The work of Elena Ferrante has a similar operatic quality. Her novel The Days of Abandonment tells the harrowing story of a woman whose husband has left her for another woman—a common subject for fiction and a common predicament in life. But Ferrante’s heroine falls apart so spectacularly, the novel reads more like a horror story than contemporary realism. Ferrante took the abandoned woman’s pain seriously. When someone leaves you, it HURTS, and you want REVENGE, and it feels HUGE. And sometimes the only way to get that feeling on the page is to let your characters yowl.
Springsteen didn’t simply write songs; he created a dramatic world with its own mythology.
As Anaïs Nin wrote: “You must not fear, hold back, count or be a miser with your thoughts and feelings… Something is always born of excess: great art was born of great terrors, great loneliness, great inhibitions, instabilities, and it always balances them.”
And as F. Scott Fitzgerald advised an aspiring writer: “You’ve got to sell your heart, your strongest reactions, not the little minor things that only touch you lightly, the little experiences that you might tell at dinner… you have only your emotions to sell.”
“Jungleland” showed me why I felt stuck: I was too wedded to the reality of my own memories. My personal experience was, frankly, not exciting enough. I needed to make things up. I may not have gone out clubbing every night, but Phoebe would. No longer would she toil as an editorial assistant who had to get up early every morning; she found a job as a fortune teller in a nightclub. Instead of being too shy to speak to the scenesters who lived upstairs, as I was, Phoebe became friends with them. And at the end, I forced her to grapple with violence and death more viscerally than I did at her age. I let my memories run wild, shift, change, grow, and dissolve into fiction. The further the story strayed from autobiography, the better it worked.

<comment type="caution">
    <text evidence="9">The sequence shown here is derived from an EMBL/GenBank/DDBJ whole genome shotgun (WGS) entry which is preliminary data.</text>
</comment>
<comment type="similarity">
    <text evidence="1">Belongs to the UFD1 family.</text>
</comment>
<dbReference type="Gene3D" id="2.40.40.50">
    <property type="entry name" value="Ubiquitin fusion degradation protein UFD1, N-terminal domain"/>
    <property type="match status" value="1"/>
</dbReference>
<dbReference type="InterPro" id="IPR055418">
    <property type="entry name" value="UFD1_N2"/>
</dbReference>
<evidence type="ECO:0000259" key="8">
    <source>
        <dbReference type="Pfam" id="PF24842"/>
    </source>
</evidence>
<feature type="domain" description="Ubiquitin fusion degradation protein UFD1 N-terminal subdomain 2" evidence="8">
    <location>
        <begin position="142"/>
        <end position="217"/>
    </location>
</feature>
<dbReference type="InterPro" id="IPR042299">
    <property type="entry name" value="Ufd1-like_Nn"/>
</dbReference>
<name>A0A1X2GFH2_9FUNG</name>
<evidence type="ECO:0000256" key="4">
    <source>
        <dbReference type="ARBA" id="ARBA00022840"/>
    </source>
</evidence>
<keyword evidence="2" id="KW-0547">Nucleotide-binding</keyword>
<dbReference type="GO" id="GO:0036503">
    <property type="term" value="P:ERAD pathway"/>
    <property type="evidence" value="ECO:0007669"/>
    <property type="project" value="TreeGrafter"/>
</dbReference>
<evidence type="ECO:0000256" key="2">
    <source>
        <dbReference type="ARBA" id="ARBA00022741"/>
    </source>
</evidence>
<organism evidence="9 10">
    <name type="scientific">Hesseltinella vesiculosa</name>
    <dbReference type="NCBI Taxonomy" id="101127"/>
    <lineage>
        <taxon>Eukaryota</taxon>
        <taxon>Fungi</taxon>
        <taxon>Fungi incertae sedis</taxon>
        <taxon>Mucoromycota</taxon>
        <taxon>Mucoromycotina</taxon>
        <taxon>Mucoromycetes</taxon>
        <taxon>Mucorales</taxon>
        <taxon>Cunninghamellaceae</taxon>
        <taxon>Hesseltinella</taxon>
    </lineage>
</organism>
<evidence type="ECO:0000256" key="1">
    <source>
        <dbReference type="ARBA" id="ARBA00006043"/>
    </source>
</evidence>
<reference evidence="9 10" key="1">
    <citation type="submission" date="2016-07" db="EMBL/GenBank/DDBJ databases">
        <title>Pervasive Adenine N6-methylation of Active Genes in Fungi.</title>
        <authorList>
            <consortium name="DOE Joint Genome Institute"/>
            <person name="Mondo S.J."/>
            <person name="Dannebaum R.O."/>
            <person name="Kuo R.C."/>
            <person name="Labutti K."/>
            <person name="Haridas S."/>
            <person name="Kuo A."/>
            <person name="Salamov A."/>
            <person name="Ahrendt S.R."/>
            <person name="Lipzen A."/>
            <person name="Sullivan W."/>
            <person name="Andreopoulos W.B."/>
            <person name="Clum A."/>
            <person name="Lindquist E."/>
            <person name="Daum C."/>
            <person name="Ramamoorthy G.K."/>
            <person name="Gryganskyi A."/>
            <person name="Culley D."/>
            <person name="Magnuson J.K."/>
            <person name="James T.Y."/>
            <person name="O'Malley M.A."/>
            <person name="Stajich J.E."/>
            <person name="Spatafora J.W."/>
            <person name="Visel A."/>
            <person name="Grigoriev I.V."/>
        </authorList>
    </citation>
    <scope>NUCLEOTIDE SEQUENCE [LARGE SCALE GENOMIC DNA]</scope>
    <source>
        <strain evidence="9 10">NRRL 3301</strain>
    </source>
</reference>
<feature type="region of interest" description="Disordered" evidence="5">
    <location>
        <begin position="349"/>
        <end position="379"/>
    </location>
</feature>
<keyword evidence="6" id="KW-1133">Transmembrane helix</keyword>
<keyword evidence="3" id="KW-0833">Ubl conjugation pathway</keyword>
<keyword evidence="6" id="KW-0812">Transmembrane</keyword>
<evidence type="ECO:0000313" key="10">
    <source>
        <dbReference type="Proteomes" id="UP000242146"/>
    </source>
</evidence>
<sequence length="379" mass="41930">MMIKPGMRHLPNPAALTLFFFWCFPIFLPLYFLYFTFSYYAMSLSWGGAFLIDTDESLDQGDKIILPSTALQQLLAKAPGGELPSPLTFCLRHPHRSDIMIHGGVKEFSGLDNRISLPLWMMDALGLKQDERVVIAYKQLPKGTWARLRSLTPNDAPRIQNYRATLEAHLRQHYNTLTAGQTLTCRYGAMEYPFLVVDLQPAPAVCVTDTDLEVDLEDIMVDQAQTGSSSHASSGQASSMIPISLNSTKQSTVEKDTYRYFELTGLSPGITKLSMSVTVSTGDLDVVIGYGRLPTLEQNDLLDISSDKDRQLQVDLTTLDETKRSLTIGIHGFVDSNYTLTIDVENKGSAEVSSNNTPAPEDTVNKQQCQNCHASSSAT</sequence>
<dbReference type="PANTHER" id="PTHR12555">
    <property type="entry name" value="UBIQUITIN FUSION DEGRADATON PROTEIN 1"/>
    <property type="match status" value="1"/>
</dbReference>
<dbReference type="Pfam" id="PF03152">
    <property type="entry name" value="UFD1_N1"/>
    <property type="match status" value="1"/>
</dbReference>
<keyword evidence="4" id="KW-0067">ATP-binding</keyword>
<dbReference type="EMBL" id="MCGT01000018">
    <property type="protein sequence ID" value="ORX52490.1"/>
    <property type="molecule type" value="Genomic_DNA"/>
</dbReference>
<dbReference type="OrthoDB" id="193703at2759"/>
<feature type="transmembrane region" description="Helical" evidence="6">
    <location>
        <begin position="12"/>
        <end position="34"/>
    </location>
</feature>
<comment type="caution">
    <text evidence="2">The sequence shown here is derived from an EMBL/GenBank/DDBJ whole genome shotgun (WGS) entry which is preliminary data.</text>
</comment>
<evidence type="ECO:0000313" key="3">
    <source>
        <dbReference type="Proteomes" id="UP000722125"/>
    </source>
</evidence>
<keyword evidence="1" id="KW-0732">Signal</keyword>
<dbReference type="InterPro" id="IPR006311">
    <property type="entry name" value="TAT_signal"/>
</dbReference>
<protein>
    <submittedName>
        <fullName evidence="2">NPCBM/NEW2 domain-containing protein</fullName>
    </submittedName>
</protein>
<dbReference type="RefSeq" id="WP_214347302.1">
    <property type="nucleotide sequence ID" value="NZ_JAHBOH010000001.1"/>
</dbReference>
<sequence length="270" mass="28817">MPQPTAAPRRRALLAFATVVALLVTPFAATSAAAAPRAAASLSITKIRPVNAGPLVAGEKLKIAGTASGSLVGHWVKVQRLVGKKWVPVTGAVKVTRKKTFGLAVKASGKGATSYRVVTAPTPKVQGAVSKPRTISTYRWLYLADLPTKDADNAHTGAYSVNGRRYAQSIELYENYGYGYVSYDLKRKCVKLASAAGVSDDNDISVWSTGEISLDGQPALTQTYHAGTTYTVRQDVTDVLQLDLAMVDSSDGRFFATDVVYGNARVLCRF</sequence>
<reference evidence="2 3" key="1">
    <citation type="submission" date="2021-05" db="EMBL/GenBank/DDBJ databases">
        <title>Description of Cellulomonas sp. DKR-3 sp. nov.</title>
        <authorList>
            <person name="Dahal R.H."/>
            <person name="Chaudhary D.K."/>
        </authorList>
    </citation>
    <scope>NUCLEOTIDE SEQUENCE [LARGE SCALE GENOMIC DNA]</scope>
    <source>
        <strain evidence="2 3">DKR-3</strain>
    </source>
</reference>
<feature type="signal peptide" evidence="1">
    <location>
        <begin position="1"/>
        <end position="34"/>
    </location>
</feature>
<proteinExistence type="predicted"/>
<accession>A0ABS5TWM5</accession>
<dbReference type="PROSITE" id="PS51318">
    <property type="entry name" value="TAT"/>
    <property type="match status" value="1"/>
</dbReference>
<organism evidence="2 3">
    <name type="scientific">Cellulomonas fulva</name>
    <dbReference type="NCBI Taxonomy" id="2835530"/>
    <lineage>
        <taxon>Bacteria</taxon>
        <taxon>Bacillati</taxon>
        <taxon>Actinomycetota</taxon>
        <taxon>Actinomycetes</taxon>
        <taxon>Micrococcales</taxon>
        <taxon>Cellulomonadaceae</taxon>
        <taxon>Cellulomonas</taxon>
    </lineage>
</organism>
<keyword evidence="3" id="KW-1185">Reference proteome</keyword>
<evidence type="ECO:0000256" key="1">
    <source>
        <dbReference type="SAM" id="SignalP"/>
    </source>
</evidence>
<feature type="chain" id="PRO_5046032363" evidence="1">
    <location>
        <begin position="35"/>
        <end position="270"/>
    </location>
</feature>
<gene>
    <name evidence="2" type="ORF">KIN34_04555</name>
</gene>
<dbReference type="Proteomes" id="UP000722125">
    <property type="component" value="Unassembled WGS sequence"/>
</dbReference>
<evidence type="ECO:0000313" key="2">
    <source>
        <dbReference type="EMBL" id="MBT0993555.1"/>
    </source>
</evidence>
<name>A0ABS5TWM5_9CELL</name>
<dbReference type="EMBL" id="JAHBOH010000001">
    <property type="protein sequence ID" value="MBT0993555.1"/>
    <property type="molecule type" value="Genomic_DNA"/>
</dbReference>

I’m not saying, Be cheesy. I’m saying don’t be so afraid of being cheesy. Don’t let your fear of being cheesy hold you back. Don’t be afraid of letting emotions take up space in your fiction, of saying, This is big. This is life or death. If you stray too far into sentiment or melodrama, you can always dial it back in revision. But if you’re careful—precise, specific, detailed—some of the power you’ve infused into the story will remain.
I could have written this essay about any of dozens of other dramatic musicians—Nina Simone, Björk, Tom Waits, Courtney Love—but, for better or worse, “Jungleland” is the song that happened to hit my ears at the right moment. As I listened I picked up an index card and wrote, “There’s an opera out on the Turnpike, there’s a ballet being fought out in the alley… ” and propped the card on my desk to remind myself of Bruce’s magic math: one plus one equals three.
Astrid Sees All is available from Atria, an imprint of Simon & Schuster. Copyright © 2021 by Natalie Standiford.